The car was in a natural disaster.
Widespread natural disasters like earthquakes and hurricanes wreak havoc on vehicles. A car tossed on its roof by a massive temblor is going to sustain a fair bit of damage, as is a car that spends a day half-submerged in a hurricane. The demand on insurers to evaluate these vehicles can overwhelm the insurance system; even though the vehicles are often supposed to be pulled from circulation due to the damage, they can slip through the organizational cracks -- whether through fraud or a simple honest mistake -- and end up on used car lots.
The salvage title is a safety device in these situations: A person trying to sell a flood-damaged car with a salvage title may face tough questions if he or she tries to sell the car and claim its title came from a theft or other non-damage reason. But water damage can be hard to detect in a vehicle that has been thoroughly cleaned, and it's all too easy for an unscrupulous seller to profit by selling a flood-damaged car to an unsuspecting buyer.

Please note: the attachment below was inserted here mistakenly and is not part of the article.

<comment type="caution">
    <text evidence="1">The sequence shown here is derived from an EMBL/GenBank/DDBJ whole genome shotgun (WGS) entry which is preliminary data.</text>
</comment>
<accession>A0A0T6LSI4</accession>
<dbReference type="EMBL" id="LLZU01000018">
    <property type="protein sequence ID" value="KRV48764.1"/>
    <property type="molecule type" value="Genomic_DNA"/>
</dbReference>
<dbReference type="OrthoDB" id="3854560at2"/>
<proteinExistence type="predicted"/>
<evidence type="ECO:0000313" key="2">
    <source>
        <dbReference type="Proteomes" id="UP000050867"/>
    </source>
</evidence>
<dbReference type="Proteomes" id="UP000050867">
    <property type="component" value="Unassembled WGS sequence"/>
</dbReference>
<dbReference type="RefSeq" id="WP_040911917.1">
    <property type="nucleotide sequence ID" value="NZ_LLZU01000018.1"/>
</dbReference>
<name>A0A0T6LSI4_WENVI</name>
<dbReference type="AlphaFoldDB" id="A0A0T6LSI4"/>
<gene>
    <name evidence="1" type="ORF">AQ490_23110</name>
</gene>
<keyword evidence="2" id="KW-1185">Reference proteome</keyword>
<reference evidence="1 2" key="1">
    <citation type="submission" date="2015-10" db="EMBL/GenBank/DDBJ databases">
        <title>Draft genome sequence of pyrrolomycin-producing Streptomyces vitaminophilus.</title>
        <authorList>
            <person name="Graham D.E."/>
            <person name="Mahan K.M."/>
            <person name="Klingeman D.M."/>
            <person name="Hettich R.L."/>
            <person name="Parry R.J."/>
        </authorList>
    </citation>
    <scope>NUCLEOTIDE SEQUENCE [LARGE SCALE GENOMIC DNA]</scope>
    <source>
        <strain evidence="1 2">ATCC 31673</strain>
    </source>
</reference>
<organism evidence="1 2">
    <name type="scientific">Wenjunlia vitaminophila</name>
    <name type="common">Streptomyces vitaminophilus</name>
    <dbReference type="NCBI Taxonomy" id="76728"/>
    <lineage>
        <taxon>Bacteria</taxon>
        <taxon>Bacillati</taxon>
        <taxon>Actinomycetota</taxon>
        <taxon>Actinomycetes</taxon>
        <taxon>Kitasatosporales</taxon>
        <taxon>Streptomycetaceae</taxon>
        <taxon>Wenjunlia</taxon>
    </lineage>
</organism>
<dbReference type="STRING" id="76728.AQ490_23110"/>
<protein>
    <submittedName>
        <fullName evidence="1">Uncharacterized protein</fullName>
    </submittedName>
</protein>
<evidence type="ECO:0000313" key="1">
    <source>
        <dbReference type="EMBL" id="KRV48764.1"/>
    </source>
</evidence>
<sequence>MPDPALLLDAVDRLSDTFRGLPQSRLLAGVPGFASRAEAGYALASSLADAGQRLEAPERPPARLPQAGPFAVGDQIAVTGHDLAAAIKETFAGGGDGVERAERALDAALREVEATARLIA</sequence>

If a car appears to be clean, safe and undamaged, but has a salvage title and comes from a flood- or hurricane-prone region, be wary of flood damage. Checking the history of the vehicle using its vehicle identification number, or VIN, is a effective way to find out where it has been licensed and if it has been damaged [source: Lease Guide].